In March 2008, a Roman Catholic church, Our Lady of the Rosary, was consecrated in Doha. No missionaries were allowed in the community. The church will have no bells, crosses or other Christian symbols on it and its premises.
The economic growth of Qatar has been almost exclusively based on its petrol and natural gas industry, which began in 1940. The country has experienced rapid growth over the last several years due to high oil prices, and in 2008 posted its eighth consecutive budget surplus. Economic policy is focused on developing Qatar's non-associated natural gas reserves and increasing private and foreign investment in non-energy sectors, but oil and gas still account for more than 50% of GDP; roughly 85% of export earnings, and 70% of government revenues.
Oil and gas have made Qatar one of the highest per-capita income countries, and one of the world's fastest growing. The World Factbook states that Qatar has the second-highest GDP per capita in the world, after Liechtenstein. Proved oil reserves of 15 billion barrels should enable continued output at current levels for 37 years. Qatar's proved reserves of natural gas are nearly 26 trillion cubic metres, about 14% of the world total and the third largest in the world.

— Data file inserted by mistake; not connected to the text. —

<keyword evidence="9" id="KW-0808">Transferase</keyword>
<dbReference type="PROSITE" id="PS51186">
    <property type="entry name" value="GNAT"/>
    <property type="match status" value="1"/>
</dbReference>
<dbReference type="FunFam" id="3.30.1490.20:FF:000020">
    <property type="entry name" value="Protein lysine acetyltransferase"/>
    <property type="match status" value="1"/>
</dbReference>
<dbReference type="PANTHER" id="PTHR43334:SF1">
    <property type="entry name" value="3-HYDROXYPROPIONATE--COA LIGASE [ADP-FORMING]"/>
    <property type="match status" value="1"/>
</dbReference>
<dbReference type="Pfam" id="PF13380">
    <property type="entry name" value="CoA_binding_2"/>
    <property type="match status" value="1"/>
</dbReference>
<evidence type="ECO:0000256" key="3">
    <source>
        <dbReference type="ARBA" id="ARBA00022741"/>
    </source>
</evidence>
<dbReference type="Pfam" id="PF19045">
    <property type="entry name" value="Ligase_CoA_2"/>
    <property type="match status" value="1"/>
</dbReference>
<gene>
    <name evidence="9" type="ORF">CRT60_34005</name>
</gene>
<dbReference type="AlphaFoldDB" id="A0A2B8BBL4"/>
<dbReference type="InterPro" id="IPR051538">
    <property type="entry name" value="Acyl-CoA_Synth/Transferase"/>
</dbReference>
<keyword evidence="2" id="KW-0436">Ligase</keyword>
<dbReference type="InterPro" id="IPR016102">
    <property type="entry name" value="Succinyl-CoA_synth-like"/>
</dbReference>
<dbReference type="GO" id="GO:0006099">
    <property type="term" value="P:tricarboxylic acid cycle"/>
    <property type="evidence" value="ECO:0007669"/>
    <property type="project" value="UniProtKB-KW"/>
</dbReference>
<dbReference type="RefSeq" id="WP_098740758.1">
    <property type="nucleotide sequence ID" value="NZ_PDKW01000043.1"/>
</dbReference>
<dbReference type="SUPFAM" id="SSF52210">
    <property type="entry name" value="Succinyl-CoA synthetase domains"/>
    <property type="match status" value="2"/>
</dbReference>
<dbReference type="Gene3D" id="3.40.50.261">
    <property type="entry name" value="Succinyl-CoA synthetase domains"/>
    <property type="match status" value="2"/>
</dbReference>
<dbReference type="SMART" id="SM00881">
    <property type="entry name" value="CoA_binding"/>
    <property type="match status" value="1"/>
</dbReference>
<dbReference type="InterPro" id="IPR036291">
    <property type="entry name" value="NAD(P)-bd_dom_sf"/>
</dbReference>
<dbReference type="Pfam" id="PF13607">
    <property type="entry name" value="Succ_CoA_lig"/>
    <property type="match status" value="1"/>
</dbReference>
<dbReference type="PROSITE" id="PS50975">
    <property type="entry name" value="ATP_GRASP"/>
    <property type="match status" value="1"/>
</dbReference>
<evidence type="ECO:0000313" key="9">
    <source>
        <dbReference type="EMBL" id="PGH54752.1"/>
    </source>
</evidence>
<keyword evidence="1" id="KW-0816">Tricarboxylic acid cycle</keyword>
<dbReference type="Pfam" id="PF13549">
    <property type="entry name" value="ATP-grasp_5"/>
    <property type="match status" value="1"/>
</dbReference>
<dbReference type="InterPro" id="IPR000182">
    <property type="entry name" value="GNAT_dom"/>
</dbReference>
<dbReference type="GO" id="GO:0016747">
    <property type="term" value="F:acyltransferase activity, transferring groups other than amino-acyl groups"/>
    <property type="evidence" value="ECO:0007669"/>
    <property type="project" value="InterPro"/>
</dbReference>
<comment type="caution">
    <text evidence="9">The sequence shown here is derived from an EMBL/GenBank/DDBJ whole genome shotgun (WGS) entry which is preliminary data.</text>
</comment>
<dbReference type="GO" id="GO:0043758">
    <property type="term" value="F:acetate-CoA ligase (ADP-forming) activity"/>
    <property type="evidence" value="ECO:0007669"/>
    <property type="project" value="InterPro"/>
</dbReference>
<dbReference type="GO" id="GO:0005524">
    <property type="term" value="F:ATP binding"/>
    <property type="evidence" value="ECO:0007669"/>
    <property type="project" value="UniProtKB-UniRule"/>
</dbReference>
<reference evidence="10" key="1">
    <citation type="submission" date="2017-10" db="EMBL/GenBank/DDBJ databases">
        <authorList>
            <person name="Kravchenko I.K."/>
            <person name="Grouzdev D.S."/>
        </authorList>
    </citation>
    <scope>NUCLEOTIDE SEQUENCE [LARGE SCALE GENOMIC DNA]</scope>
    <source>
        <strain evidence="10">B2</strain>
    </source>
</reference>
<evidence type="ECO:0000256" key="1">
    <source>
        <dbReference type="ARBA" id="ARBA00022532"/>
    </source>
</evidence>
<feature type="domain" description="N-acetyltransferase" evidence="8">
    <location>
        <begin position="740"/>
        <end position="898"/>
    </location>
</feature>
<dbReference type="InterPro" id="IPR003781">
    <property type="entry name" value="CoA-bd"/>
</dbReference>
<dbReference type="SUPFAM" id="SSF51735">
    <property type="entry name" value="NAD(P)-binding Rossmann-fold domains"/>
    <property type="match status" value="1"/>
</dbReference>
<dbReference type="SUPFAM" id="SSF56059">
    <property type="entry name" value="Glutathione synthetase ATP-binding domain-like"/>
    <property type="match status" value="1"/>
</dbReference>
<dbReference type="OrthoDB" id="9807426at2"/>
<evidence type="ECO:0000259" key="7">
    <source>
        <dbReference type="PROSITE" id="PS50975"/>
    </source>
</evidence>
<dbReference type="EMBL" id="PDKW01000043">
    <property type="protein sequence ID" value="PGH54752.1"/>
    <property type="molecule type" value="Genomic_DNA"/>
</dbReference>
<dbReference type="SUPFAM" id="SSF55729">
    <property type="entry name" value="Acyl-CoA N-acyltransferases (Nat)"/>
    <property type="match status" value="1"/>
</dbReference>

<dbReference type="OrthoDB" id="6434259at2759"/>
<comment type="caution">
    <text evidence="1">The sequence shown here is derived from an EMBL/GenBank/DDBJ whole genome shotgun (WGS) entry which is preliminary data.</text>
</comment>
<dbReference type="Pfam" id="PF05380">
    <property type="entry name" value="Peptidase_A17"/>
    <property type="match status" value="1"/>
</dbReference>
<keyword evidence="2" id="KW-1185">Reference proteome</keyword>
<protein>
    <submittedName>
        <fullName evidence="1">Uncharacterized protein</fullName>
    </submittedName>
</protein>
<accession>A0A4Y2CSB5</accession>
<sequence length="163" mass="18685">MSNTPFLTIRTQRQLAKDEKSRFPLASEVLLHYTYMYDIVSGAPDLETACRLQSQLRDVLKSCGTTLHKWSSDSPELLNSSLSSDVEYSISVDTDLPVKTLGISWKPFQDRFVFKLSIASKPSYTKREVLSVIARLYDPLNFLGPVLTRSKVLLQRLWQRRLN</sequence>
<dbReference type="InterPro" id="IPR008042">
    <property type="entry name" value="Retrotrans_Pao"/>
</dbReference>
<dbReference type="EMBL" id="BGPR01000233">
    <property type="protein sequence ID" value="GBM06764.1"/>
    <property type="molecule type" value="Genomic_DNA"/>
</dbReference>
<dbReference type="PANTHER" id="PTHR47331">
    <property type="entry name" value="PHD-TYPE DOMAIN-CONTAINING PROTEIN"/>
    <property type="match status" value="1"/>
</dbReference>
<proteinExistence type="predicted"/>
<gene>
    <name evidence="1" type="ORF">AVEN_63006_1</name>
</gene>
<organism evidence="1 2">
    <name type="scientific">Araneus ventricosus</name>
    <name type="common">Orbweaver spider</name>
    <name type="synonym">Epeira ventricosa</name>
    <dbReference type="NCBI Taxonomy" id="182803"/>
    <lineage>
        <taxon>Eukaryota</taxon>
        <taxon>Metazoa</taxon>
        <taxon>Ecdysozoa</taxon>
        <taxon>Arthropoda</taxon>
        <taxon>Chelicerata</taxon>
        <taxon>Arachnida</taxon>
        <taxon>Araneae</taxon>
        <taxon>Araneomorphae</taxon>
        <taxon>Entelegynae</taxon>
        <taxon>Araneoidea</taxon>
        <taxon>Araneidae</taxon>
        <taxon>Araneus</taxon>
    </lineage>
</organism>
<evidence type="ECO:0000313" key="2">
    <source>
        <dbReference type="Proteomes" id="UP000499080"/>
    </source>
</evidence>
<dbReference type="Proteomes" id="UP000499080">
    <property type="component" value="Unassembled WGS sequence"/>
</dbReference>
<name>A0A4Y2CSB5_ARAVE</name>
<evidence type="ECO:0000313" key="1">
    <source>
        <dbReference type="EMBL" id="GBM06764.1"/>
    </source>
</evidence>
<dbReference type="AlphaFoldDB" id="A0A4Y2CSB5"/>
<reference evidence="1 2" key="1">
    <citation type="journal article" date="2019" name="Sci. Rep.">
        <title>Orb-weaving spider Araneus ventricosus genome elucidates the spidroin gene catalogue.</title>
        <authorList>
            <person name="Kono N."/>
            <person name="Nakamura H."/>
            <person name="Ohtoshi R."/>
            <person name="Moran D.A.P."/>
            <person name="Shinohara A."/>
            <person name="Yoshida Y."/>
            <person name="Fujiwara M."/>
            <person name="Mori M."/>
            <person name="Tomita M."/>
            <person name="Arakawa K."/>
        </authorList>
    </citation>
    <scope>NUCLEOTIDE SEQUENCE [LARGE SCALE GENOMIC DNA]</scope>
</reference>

Before the discovery of oil, the economy of the Qatari region focused on fishing and pearl hunting. After the introduction of the Japanese cultured pearl onto the world market in the 1920s and 1930s, Qatar's pearling industry crashed. However, the discovery of oil, beginning in the 1940s, completely transformed the state's economy. Now, the country has a high standard of living, with many social services offered to its citizens and all the amenities of any modern state. It relies heavily on foreign labour to grow its economy, to the extent that 94% of its labour is carried out by foreigners. Labour laws in Qatar have improved over recent years, and Qatar is now the only state in the GCC to allow labour unions.